McConnell: Criminal justice bill unlikely this year
© Stefani Reynolds
Majority Leader Mitch McConnellAddison (Mitch) Mitchell McConnellSenate Republicans tested on Trump support after Mueller Anti-smoking advocates question industry motives for backing higher purchasing age Former Bush assistant: Mueller report makes Obama look 'just plain bad' MORE (R-Ky.) is reportedly warning that it's unlikely that the Senate will take up bipartisan criminal justice reform legislation this year because of a tight floor schedule. 
The meeting came a day after Trump endorsed the new criminal justice legislation, which pairs a House-passed prison reform bill with four sentencing provisions. Trump praised the bipartisan nature of the effort and urged lawmakers to quickly send him a bill saying he was waiting "pen in hand." 
But Trump's backing hasn't won over conservatives opposed to the legislation or improved the lukewarm reception the bill received from GOP leadership. 
A White House spokesman on Friday directed questions about the meeting to McConnell's office. Don Stewart, a spokesman for McConnell, noted that The Times story is "based entirely on anonymous sources" and pointed to McConnell's public comments about the prospects of voting on a criminal justice bill this year. 
Asked if a bill could get a vote before Congress wraps up its work for the year, McConnell noted to reporters on Wednesday that the Senate had other bills that needed to be passed and not a lot of time. 
McConnell said supporters needed to introduce the bill, make sure it had the 60 votes needed to pass and then leadership would "weigh it at that point against the other things that absolutely have to be accomplished, once of which is how we're going to fund the government. The other is a farm bill." 
"We don't have a whole lot of time left," he said, adding that they would see "how it stacks up against our other priorities."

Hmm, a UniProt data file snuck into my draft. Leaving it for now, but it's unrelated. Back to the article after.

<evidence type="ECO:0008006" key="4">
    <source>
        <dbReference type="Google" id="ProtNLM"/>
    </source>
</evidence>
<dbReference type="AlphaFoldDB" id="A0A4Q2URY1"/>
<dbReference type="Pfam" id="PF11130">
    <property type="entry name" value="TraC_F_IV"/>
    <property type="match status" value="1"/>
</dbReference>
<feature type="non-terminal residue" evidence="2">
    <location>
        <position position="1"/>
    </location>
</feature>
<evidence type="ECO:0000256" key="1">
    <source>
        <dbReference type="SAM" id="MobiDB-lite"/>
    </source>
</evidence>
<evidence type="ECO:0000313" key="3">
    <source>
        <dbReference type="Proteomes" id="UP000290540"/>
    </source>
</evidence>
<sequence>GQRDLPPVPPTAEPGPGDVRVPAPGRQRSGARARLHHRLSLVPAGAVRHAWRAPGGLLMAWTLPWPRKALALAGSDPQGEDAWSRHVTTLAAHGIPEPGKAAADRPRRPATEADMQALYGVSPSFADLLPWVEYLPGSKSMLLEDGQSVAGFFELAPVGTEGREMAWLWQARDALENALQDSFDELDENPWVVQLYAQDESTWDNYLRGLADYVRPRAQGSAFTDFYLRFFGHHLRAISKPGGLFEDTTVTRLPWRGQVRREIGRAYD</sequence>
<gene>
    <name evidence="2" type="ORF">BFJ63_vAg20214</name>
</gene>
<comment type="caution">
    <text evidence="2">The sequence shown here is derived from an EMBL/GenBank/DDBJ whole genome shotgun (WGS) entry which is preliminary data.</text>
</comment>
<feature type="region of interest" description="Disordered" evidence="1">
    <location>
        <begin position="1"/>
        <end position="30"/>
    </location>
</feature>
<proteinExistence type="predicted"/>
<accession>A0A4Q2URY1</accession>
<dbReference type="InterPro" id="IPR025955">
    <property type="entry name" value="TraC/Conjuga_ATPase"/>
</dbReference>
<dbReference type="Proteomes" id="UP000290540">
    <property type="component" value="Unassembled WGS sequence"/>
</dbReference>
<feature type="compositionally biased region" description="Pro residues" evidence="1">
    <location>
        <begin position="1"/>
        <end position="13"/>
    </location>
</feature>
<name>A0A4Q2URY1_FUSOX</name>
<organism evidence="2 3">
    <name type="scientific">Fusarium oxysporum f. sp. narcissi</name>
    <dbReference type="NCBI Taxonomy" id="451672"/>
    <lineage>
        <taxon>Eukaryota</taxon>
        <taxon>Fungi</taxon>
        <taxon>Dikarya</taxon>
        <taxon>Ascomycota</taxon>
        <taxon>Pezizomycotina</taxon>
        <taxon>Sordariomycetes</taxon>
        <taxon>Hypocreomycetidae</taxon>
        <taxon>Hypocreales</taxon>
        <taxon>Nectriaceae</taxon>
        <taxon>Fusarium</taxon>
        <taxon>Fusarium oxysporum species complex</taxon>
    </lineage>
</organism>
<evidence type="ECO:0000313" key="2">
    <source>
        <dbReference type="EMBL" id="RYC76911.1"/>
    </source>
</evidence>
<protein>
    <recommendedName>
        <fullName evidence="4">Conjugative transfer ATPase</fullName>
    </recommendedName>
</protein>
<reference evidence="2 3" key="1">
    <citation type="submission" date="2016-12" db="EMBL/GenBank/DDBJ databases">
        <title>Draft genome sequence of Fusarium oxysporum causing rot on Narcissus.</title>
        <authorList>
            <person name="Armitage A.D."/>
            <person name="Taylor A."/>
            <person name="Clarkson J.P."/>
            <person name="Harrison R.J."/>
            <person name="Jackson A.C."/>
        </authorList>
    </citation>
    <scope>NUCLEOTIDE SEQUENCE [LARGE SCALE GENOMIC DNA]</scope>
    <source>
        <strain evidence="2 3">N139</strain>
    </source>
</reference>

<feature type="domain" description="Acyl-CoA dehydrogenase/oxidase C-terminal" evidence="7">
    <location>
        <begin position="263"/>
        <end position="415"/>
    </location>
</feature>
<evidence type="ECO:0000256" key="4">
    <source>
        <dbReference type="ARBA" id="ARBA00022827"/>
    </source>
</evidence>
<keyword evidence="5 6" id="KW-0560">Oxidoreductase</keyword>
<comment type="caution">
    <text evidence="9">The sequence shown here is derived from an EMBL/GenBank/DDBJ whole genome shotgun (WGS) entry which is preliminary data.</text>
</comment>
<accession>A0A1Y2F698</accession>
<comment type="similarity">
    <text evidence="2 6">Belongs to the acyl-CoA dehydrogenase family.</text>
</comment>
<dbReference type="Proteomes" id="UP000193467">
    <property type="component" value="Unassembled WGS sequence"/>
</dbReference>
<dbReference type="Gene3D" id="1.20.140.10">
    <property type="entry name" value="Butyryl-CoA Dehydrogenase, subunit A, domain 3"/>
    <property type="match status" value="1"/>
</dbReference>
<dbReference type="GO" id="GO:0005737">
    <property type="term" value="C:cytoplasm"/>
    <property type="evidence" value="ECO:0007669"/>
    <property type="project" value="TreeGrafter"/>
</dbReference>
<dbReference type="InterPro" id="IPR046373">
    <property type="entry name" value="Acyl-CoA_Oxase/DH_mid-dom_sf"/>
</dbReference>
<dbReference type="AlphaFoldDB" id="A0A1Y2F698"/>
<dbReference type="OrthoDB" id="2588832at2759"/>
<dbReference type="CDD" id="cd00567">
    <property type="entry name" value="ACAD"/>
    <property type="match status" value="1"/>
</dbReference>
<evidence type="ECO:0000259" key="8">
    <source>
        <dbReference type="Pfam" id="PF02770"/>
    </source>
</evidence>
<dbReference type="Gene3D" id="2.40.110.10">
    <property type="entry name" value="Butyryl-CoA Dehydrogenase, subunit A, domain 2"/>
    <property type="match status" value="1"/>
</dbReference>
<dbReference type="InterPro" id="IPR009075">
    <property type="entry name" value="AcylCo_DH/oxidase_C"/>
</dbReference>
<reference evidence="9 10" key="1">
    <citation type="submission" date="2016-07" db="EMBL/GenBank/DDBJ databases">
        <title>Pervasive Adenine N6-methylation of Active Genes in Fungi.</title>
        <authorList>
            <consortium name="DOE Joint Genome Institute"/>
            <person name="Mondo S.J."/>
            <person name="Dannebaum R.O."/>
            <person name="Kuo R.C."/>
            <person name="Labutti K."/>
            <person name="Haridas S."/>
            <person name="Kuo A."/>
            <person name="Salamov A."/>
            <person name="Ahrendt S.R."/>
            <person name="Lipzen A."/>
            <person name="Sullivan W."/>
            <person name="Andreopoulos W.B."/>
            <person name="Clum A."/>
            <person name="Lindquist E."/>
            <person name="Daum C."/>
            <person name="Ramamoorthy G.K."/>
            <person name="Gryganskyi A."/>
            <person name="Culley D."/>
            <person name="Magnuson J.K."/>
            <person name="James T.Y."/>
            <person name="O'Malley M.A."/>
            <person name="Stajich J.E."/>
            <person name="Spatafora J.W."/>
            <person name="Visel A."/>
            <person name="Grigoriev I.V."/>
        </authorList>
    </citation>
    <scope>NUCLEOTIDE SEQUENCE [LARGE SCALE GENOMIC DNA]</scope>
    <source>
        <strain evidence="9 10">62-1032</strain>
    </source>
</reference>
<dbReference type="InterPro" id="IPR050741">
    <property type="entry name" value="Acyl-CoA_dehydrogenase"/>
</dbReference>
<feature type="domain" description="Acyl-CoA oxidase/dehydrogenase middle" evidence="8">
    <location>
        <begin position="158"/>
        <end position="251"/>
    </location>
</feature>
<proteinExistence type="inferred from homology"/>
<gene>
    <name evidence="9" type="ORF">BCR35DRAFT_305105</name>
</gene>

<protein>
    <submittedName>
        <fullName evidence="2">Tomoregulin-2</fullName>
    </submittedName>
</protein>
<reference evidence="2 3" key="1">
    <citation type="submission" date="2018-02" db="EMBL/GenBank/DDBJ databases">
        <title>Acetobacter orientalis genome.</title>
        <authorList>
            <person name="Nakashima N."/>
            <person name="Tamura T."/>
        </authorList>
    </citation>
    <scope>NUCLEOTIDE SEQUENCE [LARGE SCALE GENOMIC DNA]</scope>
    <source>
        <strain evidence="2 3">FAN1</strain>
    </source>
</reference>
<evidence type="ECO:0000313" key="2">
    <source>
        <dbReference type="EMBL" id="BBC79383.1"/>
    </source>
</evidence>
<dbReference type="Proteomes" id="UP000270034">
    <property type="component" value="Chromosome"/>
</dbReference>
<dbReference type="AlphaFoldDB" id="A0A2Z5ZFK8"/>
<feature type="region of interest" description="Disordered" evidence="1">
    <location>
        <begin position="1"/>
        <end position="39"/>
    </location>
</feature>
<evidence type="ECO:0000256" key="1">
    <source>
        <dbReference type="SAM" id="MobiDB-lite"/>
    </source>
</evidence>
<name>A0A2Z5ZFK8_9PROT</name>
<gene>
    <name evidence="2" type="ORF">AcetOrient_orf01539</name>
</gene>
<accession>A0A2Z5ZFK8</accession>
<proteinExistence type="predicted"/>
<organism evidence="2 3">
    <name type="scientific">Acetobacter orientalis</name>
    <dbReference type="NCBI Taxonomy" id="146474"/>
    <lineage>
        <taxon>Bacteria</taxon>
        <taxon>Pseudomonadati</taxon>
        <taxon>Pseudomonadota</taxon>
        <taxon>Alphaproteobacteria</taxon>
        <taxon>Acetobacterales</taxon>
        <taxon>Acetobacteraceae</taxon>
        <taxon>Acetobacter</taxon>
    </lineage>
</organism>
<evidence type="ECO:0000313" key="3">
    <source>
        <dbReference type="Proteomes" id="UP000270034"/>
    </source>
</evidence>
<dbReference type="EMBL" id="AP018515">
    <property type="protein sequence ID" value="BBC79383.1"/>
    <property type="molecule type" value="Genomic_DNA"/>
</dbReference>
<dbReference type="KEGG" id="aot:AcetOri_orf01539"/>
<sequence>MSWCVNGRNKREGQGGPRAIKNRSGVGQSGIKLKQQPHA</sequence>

If McConnell could get every senator to agree the Senate could move the bill fairly quickly, otherwise he would have to commit to eating up days of floor time if they wanted to get the criminal justice bill through. 
Durbin, asked what it would take to get the bill through the Senate, said the decision was up to McConnell, who controls the Senate floor. He also warned that if the issue is kicked to next year House Democrats, who will be in the majority, could try to renegotiate the legislation. 
Grassley separately argued that McConnell owes him after he's helped shepherd two Supreme Court justices and dozens of appellate court nominees in his role as Judiciary Committee chairman.  
"We've made history and we've got two good people on the Supreme Court and I would like reciprocity from the leader on what I've done in our unified effort to get judges," Grassley said.
Grassley on Friday questioned if McConnell and other GOP senators were going to "stand in Pres Trump's way" by kicking criminal justice reform to next year, adding that there is "plenty of time" to pass the bill this year.

"DEALMAKER @realDonaldTrump can get a big bipartisan deal done THIS YEAR on crim justice reform Plenty of time to pass First Step Act in December Will GOP senators & Ldr McConnell stand in Pres Trump’s way of achieving major bipartisan victory or join in historic + popular reform?" Grassley said in a tweet.
Grassley in a separate tweet asked if Republicans would rather negotiate with House Democratic Leader Nancy PelosiNancy Patricia D'Alesandro PelosiSenate Republicans tested on Trump support after Mueller End of Mueller shifts focus to existing probes Democrats renew attacks on Trump attorney general MORE (D-Calif.), adding that Trump has a "golden opportunity" this year.